Pouring rain, nightmarish mosquitos, tussock bog–hopping with 90-pound packs—the struggle was real when Cigdem Milobinski, Nick Pappas, Todd Torres, and I began our approach into the Arrigetch Peaks on July 2. But the objectives we’d dreamed of climbing kept us going, and in the end we managed to complete two new routes during our three-week trip.
Due to various unfortunate factors, including carrying too much gear and Cigdem spraining her ankle and subsequently self-evacuating, it took us nine days to approach and establish our base camp in the Arrigetch Valley. On July 12, Nick Pappas and I set out to climb the Albatross (5,565’), a twin-summited peak that had been climbed to its southern (and true) summit twice before—first in 1969 via its much shorter southwest ridge and then in 1993 via cracks up its south face. We found no report of climbs or attempts on its north side, despite the north buttress commanding the view upon entering the Arrigetch cirque. Its top is split in two by a giant dihedral that never sees sunlight, and a large black gash slashes across the buttress, making it appear as if the watchful eye of some great god overlooks the valley. Photos of this magnificent feature had intrigued me in the months leading up to the trip, and I couldn’t believe that it remained unclimbed.
A beautiful 400’ splitter crack system led us up to the shoulder of the north buttress, and some nerve-wracking climbing over giant loose blocks got us to the base of the dihedral. The corner was slammed shut at the bottom, and we spent four hours exploring various options and then retreating to a ledge to rest. Finally we followed a line of tiny crimps directly up to the dihedral, which eventually opened up to a decent crack. We climbed the wet, crumbly corner, full of flora and fauna, and exited to find a perfect safe nest for a well-deserved nap. After climbing a licheny slab to the north summit of the Albatross, we simul-climbed the ridge to a low point between the peak’s two prominent high points. From here we made six 70m rappels off the west side to the glacier below. We returned to our tent 30 hours after leaving and named the route after the stunning dihedral that glowers over the valley: The Eye of Sauron (1,200’, 5.10c).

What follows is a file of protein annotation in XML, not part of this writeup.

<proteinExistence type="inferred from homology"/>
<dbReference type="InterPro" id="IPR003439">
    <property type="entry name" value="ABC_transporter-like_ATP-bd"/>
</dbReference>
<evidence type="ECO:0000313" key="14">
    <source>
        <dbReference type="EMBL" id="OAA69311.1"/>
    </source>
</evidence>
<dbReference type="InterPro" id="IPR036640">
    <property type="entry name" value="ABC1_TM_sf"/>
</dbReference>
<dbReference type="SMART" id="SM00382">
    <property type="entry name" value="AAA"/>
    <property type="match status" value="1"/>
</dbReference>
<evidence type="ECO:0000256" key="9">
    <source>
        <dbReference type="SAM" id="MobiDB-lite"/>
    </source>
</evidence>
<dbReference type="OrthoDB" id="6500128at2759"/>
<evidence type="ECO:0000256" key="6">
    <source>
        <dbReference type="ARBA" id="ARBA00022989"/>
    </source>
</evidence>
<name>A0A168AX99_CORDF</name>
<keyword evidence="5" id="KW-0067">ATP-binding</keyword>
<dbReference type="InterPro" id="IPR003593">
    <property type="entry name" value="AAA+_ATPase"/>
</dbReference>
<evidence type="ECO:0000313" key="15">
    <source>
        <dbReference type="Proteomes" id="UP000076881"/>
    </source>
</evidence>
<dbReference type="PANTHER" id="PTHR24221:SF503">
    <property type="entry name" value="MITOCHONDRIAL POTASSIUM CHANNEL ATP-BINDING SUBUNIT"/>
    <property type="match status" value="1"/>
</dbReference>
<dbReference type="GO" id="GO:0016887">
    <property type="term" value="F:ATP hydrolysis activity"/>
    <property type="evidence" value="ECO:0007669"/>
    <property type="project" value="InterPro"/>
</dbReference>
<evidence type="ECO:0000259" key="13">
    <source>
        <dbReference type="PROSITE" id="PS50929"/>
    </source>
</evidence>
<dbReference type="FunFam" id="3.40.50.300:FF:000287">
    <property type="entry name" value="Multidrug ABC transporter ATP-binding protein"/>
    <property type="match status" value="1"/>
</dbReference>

After scouting the area and finding nothing else we desired to climb, we moved base camp to the beautiful Aquarius Valley. On July 18, Nick and Todd climbed the northwest ridge of an unnamed peak attempted in 2002. [Editor’s note: This peak lies northwest of the Badile in the Aquarius Valley and is represented on the Survey Pass (B-3) Quad as a long ridge between two glaciers at the head of the valley. Approximate coordinates are 67.40149N, 154.14952W. The 2002 party called it "Notchtop"; see AAJ 2003.] The climbing consisted of classic 5.6–5.8 for the first few pitches, which led to a knife-edge sidewalk and wild face, devoid of crack systems. It was clear that the 2002 attempt had ended here—Todd used the previous party’s bail nut as part of the belay. Nick managed to free the pitch onsight, calling it the culmination of 10 years of climbing and the best pitch of his life. Tricky ridge climbing took them to the summit, from which they continued down the ridgeline to a notch, where they rappelled the west side of the peak. Since it was our last day to climb before hiking out, they named the route Go Big or Go Home (5.10d R, ca 800’ vertical but considerably longer climbing distance) and dubbed the formerly unclimbed mountain the Shiv. This trip was made possible by the Bob Wilson Grant from the Mazamas.
– Katie Mills